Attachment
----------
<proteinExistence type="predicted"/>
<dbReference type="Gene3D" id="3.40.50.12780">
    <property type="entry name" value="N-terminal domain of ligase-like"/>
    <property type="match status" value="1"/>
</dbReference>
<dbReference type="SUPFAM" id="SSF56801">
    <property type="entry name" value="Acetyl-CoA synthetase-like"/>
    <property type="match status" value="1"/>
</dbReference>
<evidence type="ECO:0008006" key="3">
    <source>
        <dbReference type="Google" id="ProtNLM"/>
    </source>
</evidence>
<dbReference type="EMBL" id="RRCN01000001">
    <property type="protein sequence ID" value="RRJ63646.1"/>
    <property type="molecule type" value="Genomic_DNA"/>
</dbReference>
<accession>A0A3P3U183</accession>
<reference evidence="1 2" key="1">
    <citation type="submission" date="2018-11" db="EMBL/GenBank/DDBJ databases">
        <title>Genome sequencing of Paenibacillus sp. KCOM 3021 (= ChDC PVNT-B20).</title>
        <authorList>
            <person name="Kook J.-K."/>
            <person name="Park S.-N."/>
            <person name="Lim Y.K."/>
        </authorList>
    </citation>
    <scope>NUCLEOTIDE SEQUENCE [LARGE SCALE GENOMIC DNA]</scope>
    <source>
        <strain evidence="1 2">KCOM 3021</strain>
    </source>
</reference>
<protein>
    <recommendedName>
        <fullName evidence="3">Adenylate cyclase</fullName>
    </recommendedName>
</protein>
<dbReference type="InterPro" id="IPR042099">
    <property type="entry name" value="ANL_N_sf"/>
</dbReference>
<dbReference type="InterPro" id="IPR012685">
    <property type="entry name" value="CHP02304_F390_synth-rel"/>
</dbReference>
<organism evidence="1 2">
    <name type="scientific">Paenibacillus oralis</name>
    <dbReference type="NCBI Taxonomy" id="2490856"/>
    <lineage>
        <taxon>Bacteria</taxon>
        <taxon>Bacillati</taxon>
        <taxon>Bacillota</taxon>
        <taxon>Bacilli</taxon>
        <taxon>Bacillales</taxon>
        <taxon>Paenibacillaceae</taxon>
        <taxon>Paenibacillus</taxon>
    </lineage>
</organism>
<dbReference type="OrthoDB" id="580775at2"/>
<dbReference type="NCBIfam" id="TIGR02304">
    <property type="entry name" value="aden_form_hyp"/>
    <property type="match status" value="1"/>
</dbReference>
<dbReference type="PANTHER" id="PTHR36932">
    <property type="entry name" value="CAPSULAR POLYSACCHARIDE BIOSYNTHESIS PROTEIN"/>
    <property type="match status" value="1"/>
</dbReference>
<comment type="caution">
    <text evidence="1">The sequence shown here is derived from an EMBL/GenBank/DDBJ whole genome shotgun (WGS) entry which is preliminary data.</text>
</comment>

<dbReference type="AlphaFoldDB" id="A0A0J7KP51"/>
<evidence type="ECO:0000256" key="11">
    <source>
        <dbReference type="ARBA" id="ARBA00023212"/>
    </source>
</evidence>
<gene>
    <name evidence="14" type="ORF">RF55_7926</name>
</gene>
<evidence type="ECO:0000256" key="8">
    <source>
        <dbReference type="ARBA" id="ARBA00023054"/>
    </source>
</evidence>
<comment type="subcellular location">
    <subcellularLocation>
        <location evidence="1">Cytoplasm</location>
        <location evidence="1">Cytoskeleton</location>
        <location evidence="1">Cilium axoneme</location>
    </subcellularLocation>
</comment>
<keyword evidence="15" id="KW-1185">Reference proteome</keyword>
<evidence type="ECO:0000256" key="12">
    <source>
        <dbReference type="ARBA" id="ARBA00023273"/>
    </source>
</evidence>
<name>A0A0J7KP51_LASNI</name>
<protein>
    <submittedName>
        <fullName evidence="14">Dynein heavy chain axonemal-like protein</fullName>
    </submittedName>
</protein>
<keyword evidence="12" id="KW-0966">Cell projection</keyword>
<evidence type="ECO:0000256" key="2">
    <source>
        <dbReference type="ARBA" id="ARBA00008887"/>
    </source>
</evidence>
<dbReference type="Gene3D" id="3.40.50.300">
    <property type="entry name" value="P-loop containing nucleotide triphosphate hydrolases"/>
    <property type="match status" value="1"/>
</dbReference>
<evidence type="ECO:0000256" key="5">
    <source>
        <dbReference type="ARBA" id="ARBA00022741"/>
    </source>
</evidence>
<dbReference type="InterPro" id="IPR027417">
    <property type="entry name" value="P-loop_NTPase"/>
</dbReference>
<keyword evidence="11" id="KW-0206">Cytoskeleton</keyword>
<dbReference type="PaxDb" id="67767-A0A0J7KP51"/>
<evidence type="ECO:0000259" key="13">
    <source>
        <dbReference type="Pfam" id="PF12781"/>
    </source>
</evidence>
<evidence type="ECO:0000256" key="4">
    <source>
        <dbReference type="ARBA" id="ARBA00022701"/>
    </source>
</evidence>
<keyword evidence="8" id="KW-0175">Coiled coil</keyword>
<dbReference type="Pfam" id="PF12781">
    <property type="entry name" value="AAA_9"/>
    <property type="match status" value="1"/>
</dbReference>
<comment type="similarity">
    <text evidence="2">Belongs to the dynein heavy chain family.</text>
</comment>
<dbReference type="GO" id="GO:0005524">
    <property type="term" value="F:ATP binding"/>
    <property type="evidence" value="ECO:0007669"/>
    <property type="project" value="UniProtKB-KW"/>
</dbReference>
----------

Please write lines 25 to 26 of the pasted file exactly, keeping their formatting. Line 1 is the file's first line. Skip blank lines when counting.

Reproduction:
            <person name="Park S.-N."/>
            <person name="Lim Y.K."/>